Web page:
With Africa’s population set to increase from around 1.3 billion in 2018 to 1.7 billion by 2030, there can be little doubt that the challenges the continent already faces in respect of managing issues like food production and food supply security, not to mention access to clean drinking water, are only going to be exacerbated as we move forward.
We need to look at smarter ways to leverage technology in order to address these challenges. The situation requires a radical response that delivers a proactive, predictive, and data-driven approach to addressing these issues with exponentially growing levels of speed and impact.
There are several factors that hint at the fact that massive IoT deployment in Africa will amount to success. Most of them refer to the cost of devices and the introduction of new technology that will handle the communication and information processing aspects of IoT.
1. Cheaper cost of sensors and bandwidth – Sensor prices have dropped to an average of 60 cents from $1.30 in the past 10 years. The cost of bandwidth has also declined steeply, by a factor of nearly 40X over the past 10 years.
2. Cheap processing – The cost of processing has seen a sharp decrease of nearly 60 times for the past 10 years, thereby allowing more devices to smartly handle all the new data they are generating or receiving.
3. Introduction of Big Data Analytics – With the introduction of big data analytics, the millions of data that are turned out daily by the various connected “things” in the IoT network can be processed faster and better.
4. Widespread use of smartphones – Smartphones have become a remote control or interface for most applications ranging from healthcare to automobiles. Also, the number of smartphone users has increased in the past years. According to a report, the Smartphone penetration per capita in the Middle East, and Africa will have experienced an increase of 13.6% from 2.6% in 2011. The affordability of the smartphone has also aided its spread in Africa.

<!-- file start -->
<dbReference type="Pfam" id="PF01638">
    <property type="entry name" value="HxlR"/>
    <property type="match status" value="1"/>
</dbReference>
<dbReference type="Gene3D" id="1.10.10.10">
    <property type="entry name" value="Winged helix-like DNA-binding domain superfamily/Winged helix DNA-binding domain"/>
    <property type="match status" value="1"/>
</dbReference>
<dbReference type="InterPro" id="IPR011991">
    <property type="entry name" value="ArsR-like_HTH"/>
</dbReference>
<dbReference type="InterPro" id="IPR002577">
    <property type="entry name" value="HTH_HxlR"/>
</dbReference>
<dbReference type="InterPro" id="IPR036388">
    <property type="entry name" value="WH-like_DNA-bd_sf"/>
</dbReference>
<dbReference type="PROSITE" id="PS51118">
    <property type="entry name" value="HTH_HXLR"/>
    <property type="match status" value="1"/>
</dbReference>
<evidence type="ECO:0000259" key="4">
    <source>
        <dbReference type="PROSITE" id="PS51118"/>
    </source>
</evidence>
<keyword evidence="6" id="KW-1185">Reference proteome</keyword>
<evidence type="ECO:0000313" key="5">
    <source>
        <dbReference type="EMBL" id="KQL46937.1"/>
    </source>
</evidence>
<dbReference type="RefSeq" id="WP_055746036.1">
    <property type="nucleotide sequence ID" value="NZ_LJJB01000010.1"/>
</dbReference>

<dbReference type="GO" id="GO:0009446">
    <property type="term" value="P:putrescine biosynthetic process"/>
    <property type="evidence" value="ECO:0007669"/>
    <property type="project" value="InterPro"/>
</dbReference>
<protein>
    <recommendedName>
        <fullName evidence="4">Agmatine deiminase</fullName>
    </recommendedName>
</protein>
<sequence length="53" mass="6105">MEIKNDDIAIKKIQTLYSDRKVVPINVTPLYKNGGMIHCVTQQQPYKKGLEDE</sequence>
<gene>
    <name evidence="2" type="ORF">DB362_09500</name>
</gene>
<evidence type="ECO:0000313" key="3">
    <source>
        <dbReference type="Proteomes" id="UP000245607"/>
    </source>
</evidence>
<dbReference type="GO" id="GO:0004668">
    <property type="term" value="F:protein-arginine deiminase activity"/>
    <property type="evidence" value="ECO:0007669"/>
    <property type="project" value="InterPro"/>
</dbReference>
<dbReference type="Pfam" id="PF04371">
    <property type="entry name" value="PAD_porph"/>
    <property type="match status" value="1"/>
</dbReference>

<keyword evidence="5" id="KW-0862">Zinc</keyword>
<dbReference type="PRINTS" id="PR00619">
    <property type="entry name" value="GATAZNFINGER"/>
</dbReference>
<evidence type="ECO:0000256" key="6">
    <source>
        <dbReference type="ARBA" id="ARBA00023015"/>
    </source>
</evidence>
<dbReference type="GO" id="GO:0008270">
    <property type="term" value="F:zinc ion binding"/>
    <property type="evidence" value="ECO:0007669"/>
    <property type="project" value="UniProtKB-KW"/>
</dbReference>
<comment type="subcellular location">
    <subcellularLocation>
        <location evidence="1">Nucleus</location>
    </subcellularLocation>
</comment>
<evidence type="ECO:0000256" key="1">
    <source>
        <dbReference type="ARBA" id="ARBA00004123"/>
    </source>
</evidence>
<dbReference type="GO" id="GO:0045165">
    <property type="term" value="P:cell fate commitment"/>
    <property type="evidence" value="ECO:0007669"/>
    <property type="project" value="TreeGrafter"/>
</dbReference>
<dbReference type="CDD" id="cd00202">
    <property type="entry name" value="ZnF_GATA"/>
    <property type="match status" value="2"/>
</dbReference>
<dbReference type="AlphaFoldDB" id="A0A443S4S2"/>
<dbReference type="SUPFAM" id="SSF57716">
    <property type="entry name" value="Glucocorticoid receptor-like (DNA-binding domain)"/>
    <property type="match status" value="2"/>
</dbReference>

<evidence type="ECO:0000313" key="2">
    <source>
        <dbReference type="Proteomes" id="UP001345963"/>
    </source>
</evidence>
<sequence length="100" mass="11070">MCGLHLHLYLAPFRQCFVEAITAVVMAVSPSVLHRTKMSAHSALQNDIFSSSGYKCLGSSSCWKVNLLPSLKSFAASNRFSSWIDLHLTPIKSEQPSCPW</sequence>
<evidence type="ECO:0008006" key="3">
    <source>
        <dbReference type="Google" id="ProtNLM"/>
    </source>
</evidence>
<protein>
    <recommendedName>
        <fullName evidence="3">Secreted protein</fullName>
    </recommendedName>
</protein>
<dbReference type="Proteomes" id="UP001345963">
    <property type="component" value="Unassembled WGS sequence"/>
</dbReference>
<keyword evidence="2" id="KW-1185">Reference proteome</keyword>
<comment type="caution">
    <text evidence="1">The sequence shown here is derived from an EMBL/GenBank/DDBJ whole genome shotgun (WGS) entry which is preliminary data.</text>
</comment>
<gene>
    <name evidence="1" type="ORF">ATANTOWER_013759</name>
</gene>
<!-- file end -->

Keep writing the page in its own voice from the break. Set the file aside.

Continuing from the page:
5. Ubiquitous Wireless network – Wireless networks such as Wi-Fi have become cheaper and more accessible.
6. Alternative energy and ultralow-power technologies: Availability of power to supply most devices that require automation has been a challenge in Africa but new technologies for energy harvesting, ultralow-power devices have been a key enabler to IoT. Some devices today can power themselves as they tap energy from the immediate environment. For example is wearable devices for body monitoring (temperature and heart rate) can power themselves with energy from vibration, pulse, and heat.
The Internet of Things (IoT) ecosystem, comprising of sensors, connectivity, data analytics, workflow automation platforms, and applications lie at the heart of a new way of thinking that offers enormous promise to the continent in terms of addressing such challenges.
And there are many other areas where the IoT – and the high-speed connectivity that is its foundation – can play a role in African development. The possibilities for healthcare, education, and many other fields are only beginning to be discussed but are seemingly endless. And of course, there is one other factor in play here: successful IoT initiatives rely on specialized application development, and Africa is rife with young and ambitious entrepreneurs.
So, while the IoT is being used to solve many of the challenges the continent faces, there is also enormous potential for entrepreneurs to develop relevant applications that will not only play a role here but more significantly, will enable them to build new businesses – thereby boosting Africa’s economy at the same time.